| October 28, 2013
Aside from broadening the earnings base for the economy, the accompanying reduction in corporate tax and income tax would also make Malaysia more competitive.
PETALING JAYA: The Goods and Services (GST) that was announced by Prime Minister Najib Tun Razak last Friday is expected to be boost the economy as it would now allow the government to have a predictable source of revenue, economists contacted by The Malaysian Reserve said.
They added that aside from broadening the earnings base for the economy, the accompanying reduction in corporate tax and income tax would also make Malaysia more competitive.
CIMB Investment Bank Bhd chief economist Lee Heng Guie said that the implementation of the GST has been long delayed and would provide an important source of income that would help reduce Malaysia’s deficit.
He said the GST will replace the Sales and Service Tax (SST) which currently is at 10% and 6% respectively. “Currently SST rakes into the government coffers approximately RM16.4 billion”, he said.
An economist who chose to remain anonymous said that the GST would rake in at least RM10 billion more than the SST bringing in about RM26.4 billion for the government coffers. Lee said that the GST will reduce Malaysia’s dependence on petroleum revenues that rake in about 40% of the government revenues.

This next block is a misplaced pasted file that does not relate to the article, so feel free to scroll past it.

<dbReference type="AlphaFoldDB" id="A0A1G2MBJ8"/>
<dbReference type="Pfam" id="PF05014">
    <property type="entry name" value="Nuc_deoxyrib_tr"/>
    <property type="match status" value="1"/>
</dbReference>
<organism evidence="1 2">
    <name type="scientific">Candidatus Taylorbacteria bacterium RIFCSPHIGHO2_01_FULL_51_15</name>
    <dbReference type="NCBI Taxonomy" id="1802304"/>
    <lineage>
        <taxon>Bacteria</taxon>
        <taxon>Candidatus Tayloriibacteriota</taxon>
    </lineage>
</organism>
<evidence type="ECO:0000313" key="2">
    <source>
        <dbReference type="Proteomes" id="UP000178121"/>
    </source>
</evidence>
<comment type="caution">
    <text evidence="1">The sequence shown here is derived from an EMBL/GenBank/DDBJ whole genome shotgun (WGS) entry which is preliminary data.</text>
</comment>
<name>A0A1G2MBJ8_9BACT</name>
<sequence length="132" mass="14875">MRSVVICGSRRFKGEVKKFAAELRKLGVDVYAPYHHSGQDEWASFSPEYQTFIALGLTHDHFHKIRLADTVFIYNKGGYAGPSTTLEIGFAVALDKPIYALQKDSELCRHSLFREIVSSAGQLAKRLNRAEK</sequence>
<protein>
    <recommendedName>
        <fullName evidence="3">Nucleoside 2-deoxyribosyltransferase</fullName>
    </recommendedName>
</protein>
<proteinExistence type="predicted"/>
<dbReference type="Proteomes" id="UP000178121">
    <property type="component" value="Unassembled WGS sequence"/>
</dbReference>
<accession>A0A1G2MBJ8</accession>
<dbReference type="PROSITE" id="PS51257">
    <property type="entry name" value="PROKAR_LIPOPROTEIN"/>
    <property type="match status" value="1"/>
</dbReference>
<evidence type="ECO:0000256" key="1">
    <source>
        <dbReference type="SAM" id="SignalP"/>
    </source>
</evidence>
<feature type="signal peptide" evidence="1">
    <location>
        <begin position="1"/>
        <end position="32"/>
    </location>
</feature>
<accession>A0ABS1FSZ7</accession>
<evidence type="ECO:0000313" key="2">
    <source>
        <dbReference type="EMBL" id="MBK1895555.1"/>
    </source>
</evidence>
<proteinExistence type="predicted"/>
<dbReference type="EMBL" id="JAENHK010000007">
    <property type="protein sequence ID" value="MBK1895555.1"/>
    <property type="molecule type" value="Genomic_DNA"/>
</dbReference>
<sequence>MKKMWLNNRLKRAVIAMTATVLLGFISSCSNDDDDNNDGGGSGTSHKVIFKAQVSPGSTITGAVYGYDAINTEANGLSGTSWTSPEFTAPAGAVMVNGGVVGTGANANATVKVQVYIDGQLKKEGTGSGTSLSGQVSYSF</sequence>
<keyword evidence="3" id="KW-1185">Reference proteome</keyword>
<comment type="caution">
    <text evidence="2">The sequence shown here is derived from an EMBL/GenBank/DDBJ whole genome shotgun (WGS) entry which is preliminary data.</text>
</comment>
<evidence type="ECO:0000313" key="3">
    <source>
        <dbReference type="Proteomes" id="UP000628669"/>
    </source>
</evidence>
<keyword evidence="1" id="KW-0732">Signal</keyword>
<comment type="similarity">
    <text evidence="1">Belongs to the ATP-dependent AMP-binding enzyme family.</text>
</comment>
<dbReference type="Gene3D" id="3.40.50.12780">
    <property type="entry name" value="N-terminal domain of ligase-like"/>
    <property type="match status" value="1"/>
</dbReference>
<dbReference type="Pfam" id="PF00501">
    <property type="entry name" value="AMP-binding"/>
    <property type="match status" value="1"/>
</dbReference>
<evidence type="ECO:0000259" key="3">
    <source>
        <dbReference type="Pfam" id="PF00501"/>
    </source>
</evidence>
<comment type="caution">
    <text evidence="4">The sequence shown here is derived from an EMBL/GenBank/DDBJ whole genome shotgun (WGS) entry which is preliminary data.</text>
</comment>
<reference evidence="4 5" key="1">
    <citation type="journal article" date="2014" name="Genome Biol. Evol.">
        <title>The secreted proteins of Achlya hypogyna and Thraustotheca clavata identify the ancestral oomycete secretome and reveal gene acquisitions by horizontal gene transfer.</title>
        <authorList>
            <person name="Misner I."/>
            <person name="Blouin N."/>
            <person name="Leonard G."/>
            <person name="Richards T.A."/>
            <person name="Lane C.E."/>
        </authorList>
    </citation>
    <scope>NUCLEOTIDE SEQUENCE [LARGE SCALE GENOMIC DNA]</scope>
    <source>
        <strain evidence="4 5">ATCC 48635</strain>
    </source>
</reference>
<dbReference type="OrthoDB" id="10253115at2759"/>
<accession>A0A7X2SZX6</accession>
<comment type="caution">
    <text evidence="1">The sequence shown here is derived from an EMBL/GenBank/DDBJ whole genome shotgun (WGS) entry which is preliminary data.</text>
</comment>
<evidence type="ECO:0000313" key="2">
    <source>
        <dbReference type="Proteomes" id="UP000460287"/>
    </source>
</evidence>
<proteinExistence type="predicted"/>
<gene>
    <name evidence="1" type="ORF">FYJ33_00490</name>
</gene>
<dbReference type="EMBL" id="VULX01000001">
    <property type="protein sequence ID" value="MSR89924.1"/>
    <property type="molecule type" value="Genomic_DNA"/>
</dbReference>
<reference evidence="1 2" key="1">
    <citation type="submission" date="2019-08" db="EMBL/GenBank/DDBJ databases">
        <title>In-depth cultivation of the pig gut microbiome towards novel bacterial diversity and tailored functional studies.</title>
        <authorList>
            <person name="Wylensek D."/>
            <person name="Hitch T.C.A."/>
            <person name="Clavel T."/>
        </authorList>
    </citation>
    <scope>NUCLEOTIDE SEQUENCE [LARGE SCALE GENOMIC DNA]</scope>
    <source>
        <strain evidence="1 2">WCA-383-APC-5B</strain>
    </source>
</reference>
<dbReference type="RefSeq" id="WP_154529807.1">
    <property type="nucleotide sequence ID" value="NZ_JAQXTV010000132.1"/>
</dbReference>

The prime minister said while unveiling Budget 2014 that the SST will be abolished to be replaced by a single tax known as the GST which will be enforced on April 1, 2015, at a rate of 6%.
He also announced that the government will provide a one-off payment of RM300 to BR1M (1Malaysia People’s Aid) household when the GST is implemented.
The government will also reduce personal income tax by one to three percentage points and individual income tax structure will also be reviewed.
There will be no GST levied on essential food items, transport services, including toll payments, purchases and rental of residential properties and selected financial services.
GST will not be imposed on basic food items, piped water supply, the first 200 units of electricity per month for domestic consumers, services provided by the government such as issuance of passports and licences, health services, school education.
RAM Holdings Bhd chief economist Yeah Kim Leng said the GST was long overdue and that the implementation will provide a stable source of revenue that would be susceptible to downturns due to the consumption nature of the tax.
In addition, Yeah said that it will help in the administration of tax in the country, giving the government flexibility in tax management and the accompanying reduction in corporate and income tax making Malaysia more competitive.
Overseas-Chinese Banking Corp Ltd head of treasury research and strategy, Selena Ling, said 6% GST in 2015 bodes well, signalling the government’s serious intent to improve its fiscal housekeeping.
She said the various exemptions for food, piped water supply and transportation and the accompanying reduction in corporate and income tax will sooth the GST transition pains.
This content is provided by FMT content provider The Malaysian Reserve